The Sleep/Exercise Connection: 3 Exercises That Can Help with Chronic Insomnia

September 26, 2013 by  

If you are suffering from chronic insomnia, the mere thought of exercise may cause you to weep. It can be hard to get motivated to move when you’re exhausted. While it can be difficult to force yourself to exercise under these conditions, it can be a key component in kicking insomnia to the curb. As you incorporate exercise into your routine, you will find it easier to fall asleep and stay asleep.

  • Take a Walk – Raising your body temperature about four hours before you want to be asleep will cause it to drop right around bedtime. This drop in temperature will cause you to feel sleepy and have less trouble drifting off. Walking at a brisk pace for half an hour will get the blood flowing and stretch your muscles. This is also a great way to relieve emotional tension, and releasing stress in healthy ways makes it easier to settle your mind at night.
  • I Love Better Sleep - Going for a Walk
    I Love Better Sleep - Stretching

  • Gentle Stretching – Incorporating some gentle stretches like neck rolls, shoulder rolls, and butterflies (sitting with the soles of your feet touching, drawn towards you groin, and letting your knees fall towards the ground) will help alleviate body aches and pains that can make it difficult to get comfortable in bed. Over time, they will also reduce stiffness, making it more likely that you won’t be achy when you wake up in the morning.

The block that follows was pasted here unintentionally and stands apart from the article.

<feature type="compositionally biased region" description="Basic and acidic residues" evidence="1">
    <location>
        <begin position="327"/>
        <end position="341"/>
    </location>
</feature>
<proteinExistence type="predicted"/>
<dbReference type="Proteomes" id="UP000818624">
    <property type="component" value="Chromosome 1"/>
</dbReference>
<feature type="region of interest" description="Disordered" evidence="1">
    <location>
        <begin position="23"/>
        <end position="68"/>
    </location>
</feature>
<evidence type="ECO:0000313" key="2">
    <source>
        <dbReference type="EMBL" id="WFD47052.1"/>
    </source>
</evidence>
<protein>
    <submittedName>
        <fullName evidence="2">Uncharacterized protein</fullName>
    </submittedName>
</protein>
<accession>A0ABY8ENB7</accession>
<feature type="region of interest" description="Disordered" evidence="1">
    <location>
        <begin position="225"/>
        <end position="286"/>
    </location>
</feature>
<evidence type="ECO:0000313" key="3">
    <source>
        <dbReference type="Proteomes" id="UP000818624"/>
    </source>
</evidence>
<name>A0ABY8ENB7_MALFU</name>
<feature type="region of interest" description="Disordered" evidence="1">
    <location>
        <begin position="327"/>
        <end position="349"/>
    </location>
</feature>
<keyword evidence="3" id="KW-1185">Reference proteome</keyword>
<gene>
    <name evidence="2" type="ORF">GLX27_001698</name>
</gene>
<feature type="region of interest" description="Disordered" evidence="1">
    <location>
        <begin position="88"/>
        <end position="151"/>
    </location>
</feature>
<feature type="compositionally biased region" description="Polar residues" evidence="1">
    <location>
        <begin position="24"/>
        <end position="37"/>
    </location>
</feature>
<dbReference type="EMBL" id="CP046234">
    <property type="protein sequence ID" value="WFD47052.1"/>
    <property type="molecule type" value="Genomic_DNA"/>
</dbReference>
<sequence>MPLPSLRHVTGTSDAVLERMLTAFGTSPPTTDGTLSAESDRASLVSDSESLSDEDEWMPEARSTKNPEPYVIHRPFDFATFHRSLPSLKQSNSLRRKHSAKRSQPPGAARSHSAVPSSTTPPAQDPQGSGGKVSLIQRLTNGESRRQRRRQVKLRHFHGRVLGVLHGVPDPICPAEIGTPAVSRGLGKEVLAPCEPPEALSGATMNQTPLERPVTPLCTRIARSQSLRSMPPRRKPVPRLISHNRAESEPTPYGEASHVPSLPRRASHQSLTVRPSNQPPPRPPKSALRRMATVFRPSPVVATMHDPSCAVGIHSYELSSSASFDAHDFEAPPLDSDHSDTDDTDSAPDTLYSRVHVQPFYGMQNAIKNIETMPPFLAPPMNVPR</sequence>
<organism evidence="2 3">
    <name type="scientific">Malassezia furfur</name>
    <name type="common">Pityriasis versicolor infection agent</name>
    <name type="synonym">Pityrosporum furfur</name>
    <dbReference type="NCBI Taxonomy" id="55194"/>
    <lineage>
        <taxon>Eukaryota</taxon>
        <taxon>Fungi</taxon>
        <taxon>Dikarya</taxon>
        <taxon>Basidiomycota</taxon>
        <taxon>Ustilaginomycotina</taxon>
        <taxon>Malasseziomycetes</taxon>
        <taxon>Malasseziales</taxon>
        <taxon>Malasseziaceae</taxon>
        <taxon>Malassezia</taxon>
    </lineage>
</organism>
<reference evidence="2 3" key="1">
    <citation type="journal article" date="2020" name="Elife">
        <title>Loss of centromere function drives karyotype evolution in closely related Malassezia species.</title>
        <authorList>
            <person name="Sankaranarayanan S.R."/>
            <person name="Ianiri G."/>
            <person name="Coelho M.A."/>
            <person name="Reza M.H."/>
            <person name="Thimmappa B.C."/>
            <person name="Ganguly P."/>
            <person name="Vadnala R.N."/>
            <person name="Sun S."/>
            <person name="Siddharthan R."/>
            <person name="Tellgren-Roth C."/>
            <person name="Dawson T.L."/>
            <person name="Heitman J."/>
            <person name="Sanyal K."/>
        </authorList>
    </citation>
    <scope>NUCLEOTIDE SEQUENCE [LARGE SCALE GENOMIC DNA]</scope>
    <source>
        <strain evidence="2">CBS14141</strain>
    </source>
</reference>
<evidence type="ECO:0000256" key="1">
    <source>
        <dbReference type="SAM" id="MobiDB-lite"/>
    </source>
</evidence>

• End in Corpse Pose – This classic yoga pose helps relax muscles and deepen your breathing, leading to better oxygenation. It also induces a state of emotional relaxation that helps you get to sleep. This is especially helpful if you tend to be keyed up in the evening and find your mind racing with stressful and worrisome thoughts when you’re trying to fall asleep. Yogis have been doing this exercise for ages to promote rest and relaxation, and it works. Before bed, lie flat on your back on the ground. Your legs should be straight and your arms should rest at your sides, palms up. Roll your shoulders under and adjust your head so that it isn’t tilted back or forward. The tip of your nose pointing towards the sky. Let your legs relax and your feet fall out to the sides. Close your eyes and soften the muscles in your face, picturing your eyes sinking into your skull. Maintain the position for five to fifteen minutes.

Remember that timing and the intensity of the workout is everything when it comes to exercise and insomnia. While exercise is one of the best cures when it is well-timed, vigorous activity to close to bedtime can actually have the opposite effect. When you workout within a couple of hours of when you want to be asleep, you may find yourself facing another night of tossing and turning. Get it in earlier in the day. As night closes in, slow your pace and relax. This winning combination will collaborate with your body to create the best conditions for rejuvenating sleep.


photo credit: Michelle Brea via photopin cc  |  bookgrl via photopin cc


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